The Use of Digital Knowledge in Society

Julian Koh
5 min readJul 2, 2019


In 1945, Austrian economist Friedrich Hayek wrote a seminal essay titled The Use of Knowledge in Society. In this essay, Hayek invites us to consider a world where all information is known to a single mind. In this world, the problem of allocating resources efficiently in society would simply be an optimization problem to the single mind/computer who possesses all the information. If this is true, should we focus on making information more transparent and available to a central planner, like a government? Hayek argues that this is futile because knowledge is fundamentally decentralized — it consists of “dispersed bits of incomplete and frequently contradictory knowledge which all the separate individuals possess”. For example, it is an impossible task to constantly report our preferences for all the goods that we consume to a central planner, when we don’t even know our preferences for tomorrow’s lunch. Hence, the price system becomes an effective tool for economic coordination as individuals are able to signal what they want and how much they want it.

The price system leads to a “self-organizing system of voluntary co-operation”, dubbed a Catallaxy by Hayek and his predecessors. Hayek’s fixation on the idea of decentralized knowledge was for its superiority over centralized planning of societies — he even won a Nobel Prize in 1974 for these ideas. However, while Hayek was obsessed with figuring out how to allocate resources efficiently in society, I am obsessed with figuring out how to unlock the full value of local knowledge for the individual.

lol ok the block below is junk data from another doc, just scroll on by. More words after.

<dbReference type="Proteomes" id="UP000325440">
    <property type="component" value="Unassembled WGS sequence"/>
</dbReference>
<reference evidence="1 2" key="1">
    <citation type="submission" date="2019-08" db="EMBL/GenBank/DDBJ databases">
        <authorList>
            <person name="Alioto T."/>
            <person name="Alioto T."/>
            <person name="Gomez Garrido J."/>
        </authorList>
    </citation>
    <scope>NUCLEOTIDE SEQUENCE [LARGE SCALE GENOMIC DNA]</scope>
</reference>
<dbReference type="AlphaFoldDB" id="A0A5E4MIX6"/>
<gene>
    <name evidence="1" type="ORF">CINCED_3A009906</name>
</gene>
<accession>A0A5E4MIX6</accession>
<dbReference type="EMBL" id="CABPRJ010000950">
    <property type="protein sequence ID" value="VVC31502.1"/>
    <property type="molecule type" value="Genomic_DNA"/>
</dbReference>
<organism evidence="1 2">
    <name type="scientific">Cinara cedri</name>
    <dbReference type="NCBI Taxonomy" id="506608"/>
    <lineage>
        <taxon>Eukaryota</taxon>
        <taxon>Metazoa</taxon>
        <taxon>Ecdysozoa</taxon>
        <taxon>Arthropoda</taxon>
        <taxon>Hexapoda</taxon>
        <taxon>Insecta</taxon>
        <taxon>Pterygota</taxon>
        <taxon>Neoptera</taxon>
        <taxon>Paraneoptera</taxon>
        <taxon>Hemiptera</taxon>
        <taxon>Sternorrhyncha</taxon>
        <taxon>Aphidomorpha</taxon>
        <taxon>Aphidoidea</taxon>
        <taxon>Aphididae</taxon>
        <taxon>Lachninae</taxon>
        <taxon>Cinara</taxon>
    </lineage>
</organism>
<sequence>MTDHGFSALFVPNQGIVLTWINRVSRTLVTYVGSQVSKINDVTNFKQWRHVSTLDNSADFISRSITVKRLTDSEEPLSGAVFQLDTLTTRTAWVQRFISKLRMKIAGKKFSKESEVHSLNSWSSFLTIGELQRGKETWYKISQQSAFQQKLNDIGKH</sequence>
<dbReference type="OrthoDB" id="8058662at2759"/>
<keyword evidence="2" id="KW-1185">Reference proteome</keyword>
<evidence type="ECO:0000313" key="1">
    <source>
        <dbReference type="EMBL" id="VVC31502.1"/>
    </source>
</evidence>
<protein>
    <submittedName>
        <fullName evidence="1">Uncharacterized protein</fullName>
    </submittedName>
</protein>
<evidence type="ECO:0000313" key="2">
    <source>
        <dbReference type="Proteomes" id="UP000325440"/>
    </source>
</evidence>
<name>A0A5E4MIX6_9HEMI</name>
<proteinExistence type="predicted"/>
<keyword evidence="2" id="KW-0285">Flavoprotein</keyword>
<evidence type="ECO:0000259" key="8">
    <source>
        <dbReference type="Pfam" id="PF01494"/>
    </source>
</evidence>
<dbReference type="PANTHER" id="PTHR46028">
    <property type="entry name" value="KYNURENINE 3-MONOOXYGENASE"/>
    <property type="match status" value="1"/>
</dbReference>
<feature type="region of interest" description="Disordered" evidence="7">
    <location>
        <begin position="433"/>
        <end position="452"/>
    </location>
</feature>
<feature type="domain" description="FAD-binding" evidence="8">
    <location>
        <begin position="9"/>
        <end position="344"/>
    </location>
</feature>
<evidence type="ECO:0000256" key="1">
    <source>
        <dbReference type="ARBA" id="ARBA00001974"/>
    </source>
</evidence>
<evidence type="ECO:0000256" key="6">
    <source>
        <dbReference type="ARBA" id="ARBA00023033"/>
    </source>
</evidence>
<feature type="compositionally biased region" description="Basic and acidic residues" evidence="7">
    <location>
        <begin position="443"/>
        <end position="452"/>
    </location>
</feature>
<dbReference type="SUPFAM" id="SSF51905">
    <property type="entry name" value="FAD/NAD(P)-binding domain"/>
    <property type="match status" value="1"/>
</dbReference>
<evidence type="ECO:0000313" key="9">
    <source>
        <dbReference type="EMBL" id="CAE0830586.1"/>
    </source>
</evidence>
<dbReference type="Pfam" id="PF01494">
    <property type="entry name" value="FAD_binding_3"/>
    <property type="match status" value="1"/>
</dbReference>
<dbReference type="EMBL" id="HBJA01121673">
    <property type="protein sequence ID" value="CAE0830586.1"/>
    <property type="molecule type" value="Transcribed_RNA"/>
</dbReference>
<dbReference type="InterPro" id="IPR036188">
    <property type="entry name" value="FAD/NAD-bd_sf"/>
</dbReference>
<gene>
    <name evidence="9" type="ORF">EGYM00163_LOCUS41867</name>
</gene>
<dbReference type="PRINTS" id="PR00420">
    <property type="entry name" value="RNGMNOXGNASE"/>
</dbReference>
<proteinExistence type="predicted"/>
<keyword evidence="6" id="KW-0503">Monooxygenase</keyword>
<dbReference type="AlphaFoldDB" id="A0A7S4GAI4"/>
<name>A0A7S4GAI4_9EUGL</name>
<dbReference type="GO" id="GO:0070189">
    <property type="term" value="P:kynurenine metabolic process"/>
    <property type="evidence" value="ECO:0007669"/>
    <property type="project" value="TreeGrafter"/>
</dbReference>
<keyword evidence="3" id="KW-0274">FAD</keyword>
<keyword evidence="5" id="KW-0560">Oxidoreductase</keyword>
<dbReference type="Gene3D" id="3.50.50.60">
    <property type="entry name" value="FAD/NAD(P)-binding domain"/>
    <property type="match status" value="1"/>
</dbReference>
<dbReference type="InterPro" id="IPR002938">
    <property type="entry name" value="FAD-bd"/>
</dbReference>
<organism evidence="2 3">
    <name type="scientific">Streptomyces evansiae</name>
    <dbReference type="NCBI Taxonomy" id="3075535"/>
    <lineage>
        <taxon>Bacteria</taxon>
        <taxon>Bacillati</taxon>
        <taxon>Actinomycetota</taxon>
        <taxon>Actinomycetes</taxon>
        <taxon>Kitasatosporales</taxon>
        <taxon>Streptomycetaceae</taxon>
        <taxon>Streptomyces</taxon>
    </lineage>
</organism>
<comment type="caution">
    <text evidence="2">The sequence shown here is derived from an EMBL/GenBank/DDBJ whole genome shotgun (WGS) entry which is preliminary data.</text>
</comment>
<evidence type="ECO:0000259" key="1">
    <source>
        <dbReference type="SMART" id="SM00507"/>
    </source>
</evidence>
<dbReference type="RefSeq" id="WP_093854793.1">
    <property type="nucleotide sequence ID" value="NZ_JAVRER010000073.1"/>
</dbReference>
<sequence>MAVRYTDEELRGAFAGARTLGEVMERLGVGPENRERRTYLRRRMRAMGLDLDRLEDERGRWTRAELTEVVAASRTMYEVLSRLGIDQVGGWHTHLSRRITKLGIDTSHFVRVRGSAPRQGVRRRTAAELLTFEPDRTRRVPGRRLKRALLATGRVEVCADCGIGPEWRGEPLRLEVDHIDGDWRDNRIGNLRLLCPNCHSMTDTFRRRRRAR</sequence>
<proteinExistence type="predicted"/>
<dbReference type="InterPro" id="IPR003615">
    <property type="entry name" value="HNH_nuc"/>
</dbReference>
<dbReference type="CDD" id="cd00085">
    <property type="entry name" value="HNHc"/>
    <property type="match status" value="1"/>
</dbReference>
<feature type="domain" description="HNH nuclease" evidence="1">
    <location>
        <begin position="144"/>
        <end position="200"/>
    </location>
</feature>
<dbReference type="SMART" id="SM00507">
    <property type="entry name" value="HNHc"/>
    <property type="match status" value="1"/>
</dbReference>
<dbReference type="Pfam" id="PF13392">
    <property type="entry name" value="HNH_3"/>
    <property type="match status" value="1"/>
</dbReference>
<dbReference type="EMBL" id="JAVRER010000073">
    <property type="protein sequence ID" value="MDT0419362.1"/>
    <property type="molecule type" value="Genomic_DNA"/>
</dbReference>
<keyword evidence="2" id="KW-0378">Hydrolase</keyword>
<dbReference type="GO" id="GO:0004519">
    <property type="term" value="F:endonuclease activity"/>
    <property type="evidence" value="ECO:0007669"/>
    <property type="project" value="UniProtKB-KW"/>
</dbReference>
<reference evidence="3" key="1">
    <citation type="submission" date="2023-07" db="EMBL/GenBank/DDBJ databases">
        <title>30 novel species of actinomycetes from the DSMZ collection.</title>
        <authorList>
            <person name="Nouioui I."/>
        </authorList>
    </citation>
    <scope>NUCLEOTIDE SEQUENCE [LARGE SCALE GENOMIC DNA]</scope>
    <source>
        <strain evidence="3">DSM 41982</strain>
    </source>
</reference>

Local Knowledge = $

Every single human on Earth possesses knowledge which is valuable to someone else. A Google employee knows things about the business that a hedge fund would pay hundreds of thousands of dollars for. A terminally ill patient has valuable health data that could strengthen a predictive model. Your cinema booking for Toy Story 4 could be valuable to $DIS shareholders or a crazy ex-girlfriend. Fundamentally, by simply existing and making decisions in your daily life, you are generating local knowledge (location, purchases, health, consumption, ideas) that is valuable to someone else in the world.

Thanks to computers, we can express almost all types of knowledge as 0s and 1s. We can describe anything from insider secrets to scientific breakthroughs in text files, DNA sequences in .csv, and any real-world experience in video format. This effectively lets us communicate knowledge to anyone in the world — it is trivial to send or receive digital files on the Internet. This leads to the obvious question — can we create markets for all types of digital knowledge?

File-Sharing Protocols Suck

File-sharing protocols such as BitTorrent have created networks of anonymous users sharing all types of files; it ranks 5th place for the amount of traffic generated on the web. Although it suffers from free-rider problems, there are sufficient altruistic seeders in the world who keep popular content spreading across the Internet.

However, the BitTorrent model will fail to achieve our goal of building a market for digital knowledge. Firstly, there are many types of knowledge that are not valuable to a large group of people, but extremely valuable to a small group of people. An example includes solutions to homework of a specific college course — majority of people will have no use for these files, while desperate students will pay good money to acquire the knowledge. Secondly, torrents have no concept of “value” — there are no good ways for consumers to signal what they want, which leads to suppliers (seeders) essentially guessing. Naturally, this leads to a convergence towards content that appeals to the many — blockbuster movies, top40 songs, and hit games.